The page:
Featuring such timeless hits such as "Rhiannon," "Say You Love Me" and "Landslide," this updated and remastered edition will boast a slew of previously unheard music.
Among the extras include an early alternative take on the entire album, as well as a selection of live tracks recorded in 1976. The new collection will be available in a variety formats, including a deluxe edition featuring three CDs, a DVD and a vinyl LP. The set is due for release on Jan. 19. Check out the full tracklisthere.
"I'm 36, I'm from f Wasilla, Alaska, and we're right behind Taylor Swift right now," bassist Zachary Carothers told Rolling Stone about the band's unexpected pop hit, which peaked at No. 4 on the Billboard Hot 100. "What the hell?"
Portugal. the Man have shared a live and stripped-down take on the song, alongside a similarly intimate take on "Live in the Moment," taken from the same album, Woodstock, that features "Feel it Still." Watch the two-song sessionhere.
"He loved pop music and that was true [although he] wasn't always doing that, by any means," says Anthony DeCurtis, speaking with NPR. "But he was taking pop elements. On the first Velvet Underground record, if you listen to a track like "There She Goes Again," he lifts Marvin Gaye's "Hitch Hike" for the riff. There's an element of loving what pop music is and all of those teenage emotions. Lou's deep, passionate love of doo-wop and that kind of adolescent 'swept-away-on-the-wings-of-love' it was a very essential emotion for him and it remained that way."
DeCurtis also revealed that Reed felt ambivalent about the commercial success of his biggest hit, 1972's "Walk on the Wild Side." "He saw himself as an artist and he saw himself as wanting to do serious things and take left turns and go in new directions," says DeCurtis. "So the degree to which the record company was like, 'Oh great, we got a hit, now let's do Take Another Walk On The Wild Side, or Walk On The Wild Side Again,' that kind of irritated him." Read morehere.
In the article, O'Keefe reveals how he develops and records his solos - "I sit there and make it up on the spot. We'll do 20 takes. Sometimes I get it on the third take and they'll say, 'I don't know what you did there Joel, but we're keeping that . Sometimes I'll do 200 takes and have to go home and come back the next day."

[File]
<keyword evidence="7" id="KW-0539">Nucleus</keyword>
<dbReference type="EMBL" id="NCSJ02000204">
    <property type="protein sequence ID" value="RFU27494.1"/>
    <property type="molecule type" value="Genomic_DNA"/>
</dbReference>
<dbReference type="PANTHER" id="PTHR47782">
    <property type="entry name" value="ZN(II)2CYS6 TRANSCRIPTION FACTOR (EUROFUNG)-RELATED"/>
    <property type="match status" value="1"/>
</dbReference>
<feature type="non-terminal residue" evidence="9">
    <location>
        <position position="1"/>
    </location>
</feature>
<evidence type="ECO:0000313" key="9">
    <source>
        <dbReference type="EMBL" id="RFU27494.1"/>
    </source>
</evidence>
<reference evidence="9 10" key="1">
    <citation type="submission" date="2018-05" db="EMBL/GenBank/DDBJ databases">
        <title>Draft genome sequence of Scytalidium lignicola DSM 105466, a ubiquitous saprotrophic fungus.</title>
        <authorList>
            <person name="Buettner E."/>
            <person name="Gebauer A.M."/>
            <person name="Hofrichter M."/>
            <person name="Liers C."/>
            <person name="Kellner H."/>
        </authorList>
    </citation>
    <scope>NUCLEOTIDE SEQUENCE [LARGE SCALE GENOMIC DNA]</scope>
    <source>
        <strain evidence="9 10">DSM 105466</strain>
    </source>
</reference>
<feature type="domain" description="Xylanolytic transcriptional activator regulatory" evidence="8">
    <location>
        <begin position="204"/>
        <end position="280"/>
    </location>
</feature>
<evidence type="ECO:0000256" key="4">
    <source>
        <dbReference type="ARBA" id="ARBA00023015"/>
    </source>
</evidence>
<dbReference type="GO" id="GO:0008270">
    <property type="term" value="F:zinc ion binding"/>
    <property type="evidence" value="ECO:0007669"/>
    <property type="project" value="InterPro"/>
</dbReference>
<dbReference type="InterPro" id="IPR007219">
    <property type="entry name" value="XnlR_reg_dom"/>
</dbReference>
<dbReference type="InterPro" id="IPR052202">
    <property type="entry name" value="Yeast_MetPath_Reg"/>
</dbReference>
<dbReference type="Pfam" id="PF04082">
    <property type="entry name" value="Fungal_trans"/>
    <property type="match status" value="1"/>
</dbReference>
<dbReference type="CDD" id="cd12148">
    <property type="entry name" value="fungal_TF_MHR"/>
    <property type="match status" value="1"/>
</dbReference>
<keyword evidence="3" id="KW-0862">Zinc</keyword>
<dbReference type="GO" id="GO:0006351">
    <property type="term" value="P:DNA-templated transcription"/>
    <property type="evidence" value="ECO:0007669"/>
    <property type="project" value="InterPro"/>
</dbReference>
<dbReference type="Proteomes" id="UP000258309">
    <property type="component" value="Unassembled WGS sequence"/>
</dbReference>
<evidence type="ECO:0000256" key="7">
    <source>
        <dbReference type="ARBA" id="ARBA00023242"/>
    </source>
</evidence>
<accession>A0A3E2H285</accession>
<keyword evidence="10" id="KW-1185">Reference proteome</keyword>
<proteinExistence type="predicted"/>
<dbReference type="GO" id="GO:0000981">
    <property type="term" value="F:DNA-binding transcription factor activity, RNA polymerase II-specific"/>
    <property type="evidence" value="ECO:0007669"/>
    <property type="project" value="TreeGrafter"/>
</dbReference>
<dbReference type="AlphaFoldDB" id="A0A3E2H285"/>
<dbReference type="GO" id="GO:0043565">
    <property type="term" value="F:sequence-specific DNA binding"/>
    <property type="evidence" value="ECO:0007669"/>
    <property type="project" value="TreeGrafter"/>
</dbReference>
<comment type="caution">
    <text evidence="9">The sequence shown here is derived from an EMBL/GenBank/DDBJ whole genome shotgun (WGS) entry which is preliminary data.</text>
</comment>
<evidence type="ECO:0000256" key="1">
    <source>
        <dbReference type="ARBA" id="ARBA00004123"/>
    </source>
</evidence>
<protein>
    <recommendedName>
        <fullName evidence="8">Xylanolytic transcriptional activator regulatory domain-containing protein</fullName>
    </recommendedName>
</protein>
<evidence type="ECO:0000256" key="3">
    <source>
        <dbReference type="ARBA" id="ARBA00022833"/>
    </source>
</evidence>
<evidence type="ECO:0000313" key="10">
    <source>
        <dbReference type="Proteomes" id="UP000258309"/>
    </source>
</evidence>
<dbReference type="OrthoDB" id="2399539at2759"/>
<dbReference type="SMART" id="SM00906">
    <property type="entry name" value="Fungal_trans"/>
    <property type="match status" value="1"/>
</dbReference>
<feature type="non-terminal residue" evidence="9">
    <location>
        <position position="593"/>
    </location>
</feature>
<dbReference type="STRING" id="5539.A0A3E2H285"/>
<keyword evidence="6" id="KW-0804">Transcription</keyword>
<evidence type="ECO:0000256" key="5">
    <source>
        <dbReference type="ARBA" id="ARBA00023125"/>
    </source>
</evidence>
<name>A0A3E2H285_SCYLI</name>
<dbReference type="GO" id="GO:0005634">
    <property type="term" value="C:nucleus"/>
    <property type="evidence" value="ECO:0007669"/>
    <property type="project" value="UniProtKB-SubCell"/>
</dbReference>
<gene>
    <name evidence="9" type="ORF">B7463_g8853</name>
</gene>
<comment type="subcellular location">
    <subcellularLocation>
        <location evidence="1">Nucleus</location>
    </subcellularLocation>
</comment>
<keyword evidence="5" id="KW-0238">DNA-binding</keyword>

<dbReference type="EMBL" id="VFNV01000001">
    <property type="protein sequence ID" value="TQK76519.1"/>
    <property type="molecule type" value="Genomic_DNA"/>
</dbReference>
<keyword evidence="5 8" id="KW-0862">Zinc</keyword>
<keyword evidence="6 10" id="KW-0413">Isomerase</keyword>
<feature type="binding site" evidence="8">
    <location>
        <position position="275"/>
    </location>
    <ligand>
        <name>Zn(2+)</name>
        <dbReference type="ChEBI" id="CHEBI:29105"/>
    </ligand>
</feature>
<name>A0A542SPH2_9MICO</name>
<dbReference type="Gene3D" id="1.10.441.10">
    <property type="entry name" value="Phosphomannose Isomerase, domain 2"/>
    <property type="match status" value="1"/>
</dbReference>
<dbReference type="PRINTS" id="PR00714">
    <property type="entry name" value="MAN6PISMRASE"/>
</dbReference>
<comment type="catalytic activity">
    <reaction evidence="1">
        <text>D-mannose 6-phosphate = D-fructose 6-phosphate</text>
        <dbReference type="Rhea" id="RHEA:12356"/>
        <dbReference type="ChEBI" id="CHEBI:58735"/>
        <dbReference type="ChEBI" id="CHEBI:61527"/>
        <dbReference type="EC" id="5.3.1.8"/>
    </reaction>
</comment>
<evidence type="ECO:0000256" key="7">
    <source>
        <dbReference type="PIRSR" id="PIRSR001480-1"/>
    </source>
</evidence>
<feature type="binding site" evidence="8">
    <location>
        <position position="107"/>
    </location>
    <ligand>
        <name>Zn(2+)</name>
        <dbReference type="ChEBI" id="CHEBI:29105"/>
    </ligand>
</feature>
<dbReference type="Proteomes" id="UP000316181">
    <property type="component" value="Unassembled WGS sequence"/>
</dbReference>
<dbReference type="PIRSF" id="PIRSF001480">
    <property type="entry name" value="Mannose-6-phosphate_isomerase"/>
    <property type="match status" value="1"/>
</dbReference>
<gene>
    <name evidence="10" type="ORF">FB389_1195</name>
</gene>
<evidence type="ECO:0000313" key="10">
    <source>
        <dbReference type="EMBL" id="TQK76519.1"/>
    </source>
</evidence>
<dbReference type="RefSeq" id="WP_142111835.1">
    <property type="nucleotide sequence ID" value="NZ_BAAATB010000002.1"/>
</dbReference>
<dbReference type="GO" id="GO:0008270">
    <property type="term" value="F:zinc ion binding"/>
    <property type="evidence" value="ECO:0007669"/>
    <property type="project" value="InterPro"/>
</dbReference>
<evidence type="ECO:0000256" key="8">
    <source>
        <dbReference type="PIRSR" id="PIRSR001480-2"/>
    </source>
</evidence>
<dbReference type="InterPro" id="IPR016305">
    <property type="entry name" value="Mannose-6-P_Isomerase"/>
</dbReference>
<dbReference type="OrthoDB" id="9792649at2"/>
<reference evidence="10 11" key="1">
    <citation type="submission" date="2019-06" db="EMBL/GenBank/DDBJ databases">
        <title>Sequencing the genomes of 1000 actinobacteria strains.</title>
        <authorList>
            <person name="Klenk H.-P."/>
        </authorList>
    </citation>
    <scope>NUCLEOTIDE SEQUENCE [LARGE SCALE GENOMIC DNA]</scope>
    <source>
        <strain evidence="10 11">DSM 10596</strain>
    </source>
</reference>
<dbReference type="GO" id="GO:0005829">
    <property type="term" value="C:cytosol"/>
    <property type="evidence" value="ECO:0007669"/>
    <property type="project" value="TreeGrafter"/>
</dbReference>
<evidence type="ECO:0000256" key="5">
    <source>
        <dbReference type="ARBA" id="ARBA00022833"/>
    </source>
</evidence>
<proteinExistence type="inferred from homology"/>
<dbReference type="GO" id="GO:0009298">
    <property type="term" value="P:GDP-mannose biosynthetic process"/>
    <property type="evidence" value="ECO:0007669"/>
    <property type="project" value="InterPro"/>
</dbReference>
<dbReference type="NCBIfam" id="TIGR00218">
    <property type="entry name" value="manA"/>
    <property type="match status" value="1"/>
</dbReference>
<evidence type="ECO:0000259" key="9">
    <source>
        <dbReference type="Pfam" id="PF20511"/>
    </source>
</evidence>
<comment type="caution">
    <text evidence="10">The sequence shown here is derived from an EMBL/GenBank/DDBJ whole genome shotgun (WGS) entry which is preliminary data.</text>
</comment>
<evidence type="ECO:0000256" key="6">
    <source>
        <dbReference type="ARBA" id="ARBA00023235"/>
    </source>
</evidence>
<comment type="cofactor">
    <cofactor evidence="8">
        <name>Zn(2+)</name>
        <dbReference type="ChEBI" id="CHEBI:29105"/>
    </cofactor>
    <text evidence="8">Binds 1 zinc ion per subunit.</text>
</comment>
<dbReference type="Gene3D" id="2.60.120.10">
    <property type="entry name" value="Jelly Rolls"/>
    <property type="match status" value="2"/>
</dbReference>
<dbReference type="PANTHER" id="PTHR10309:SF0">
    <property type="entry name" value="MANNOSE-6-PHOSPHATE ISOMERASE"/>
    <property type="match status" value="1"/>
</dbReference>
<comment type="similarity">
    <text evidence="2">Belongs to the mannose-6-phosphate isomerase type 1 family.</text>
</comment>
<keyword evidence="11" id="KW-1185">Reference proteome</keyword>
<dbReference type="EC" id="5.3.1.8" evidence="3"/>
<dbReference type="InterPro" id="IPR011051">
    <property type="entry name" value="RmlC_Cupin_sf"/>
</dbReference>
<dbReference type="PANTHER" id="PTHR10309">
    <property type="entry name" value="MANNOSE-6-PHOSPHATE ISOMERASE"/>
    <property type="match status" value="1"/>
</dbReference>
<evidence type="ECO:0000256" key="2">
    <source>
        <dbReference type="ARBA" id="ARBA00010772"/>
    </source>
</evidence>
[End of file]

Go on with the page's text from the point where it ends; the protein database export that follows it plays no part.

His favorite Angus Young solos are Let There Be Rock, Whole Lotta Rosie, and Thunderstruck. What's so special about Young's guitar work? "I love the mad energy that Angus has," O'Keefe says. "It's the frenetic energy. It's like he has lightning in his fingers. It's like he doesn't really know what he's going to do until it comes out." Read how the list is rounded outhere.
During a press conference in Mexico, Martin called "De Musica Ligera" "the song that defines Latin America." Soda Stereo drummer Charly Alberti told Billboard that Martin connected with him through star polo player Nacho Figueras, a mutual friend, to let him know about the band's plan to perform the song.
"I think it was fantastic that they did it," Alberti said. "To have a band that doesn't speak your language, that they rehearse it, they learn the words, that they make the decision to do it a show as important for them as the end of their world tour, it is an honor beyond anything I could expect, more so because Coldplay is a band that I really like, so the honor is even bigger." Check out fan footage of the performancehere.